# [SciPy-User] Error in constants documentation?

Charles R Harris charlesr.harris@gmail....
Wed Apr 7 12:52:36 CDT 2010

```On Wed, Apr 7, 2010 at 11:02 AM, Florian Lindner <mailinglists@xgm.de>wrote:

> Am Dienstag, 6. April 2010 22:08:53 schrieb Arthur M. Greene:
> > It would seem that there is some confusion, in the
> > constants.html, between force and mass...
>
> Beside the wrong unit which is fixed now I don't see any confusion.
>
> > Strictly speaking, kg is a unit of mass, Newton a unit
> > of force. Weight is force, not mass: A gold brick
> > floating in interstellar space is weightless but still
> > massive.  Pounds and kilograms can be equated, but only
> > in some specified gravitational field (like at the
> > surface of the earth, where we usually weigh things).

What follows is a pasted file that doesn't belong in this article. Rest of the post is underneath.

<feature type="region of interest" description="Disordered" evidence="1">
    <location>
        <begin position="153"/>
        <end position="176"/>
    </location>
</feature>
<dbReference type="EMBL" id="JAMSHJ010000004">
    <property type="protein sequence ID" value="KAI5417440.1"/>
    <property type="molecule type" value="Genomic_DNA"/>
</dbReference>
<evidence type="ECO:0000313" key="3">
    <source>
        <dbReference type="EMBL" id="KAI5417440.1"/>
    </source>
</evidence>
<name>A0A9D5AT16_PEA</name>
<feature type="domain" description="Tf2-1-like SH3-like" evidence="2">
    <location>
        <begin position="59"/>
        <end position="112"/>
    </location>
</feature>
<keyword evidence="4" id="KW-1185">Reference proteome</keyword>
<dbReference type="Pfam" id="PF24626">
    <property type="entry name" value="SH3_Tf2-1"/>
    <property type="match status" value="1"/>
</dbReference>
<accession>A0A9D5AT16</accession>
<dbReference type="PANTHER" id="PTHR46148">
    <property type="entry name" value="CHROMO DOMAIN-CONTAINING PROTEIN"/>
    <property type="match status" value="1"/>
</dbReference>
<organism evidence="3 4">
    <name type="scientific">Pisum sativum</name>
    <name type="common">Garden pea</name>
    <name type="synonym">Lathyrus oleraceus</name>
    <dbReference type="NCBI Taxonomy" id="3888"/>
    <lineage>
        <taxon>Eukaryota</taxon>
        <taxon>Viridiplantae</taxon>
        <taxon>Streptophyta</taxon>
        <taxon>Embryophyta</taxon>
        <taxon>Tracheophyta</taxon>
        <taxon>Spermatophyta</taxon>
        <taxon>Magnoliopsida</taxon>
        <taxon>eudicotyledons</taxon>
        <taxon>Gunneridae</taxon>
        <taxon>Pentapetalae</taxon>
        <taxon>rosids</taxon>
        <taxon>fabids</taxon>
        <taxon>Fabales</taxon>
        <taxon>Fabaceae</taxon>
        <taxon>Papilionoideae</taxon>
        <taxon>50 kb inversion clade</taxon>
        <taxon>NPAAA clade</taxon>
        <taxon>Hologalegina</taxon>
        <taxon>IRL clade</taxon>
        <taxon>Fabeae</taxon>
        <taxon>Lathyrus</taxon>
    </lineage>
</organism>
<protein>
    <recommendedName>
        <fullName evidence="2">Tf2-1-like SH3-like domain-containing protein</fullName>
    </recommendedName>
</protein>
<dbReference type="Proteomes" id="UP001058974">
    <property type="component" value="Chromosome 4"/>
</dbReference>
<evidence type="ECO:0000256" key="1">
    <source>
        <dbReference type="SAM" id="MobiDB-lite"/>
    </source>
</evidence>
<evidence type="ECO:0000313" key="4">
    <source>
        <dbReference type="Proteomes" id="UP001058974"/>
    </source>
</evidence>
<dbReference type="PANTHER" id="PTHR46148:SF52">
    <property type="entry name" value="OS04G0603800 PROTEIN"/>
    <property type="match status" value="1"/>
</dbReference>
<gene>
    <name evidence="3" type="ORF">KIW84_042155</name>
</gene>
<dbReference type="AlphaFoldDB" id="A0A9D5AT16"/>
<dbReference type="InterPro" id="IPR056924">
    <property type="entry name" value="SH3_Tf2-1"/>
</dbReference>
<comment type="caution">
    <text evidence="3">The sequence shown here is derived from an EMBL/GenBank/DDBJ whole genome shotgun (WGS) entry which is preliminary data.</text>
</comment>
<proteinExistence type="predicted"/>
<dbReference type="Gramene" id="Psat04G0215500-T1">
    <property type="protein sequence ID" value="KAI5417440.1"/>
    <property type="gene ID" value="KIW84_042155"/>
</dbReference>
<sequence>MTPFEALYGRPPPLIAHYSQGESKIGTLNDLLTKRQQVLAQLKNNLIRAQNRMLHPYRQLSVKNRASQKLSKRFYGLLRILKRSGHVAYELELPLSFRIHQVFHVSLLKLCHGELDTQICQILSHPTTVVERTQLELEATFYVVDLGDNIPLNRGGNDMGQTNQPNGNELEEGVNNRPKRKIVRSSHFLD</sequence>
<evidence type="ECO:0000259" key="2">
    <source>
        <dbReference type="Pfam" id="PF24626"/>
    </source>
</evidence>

>
> This is true for pounds-force and kilograms. Pounds-mass and kilograms
> could be equated in any context. Pound itself is ambigous.
>
> > So mass is the more fundamental quantity, since it does
> > not depend on gravity for its value. In Imperial units
> > (feet, pounds) the unit of mass is the slug:
> > http://en.wikipedia.org/wiki/Slug_(mass)<http://en.wikipedia.org/wiki/Slug_%28mass%29>.
> This is
> > absent from the constants page.
>
> Mmmh.. never heard of it though I read quite some English language
> aerospace engineering literature. However I'm using SI units. I think
> pounds-mass is more widely used as a imperial unit of mass.
>
>
I recall slug being used in amateur rocketry books 50 years ago or so. But
SI units are definitely simpler.

Chuck
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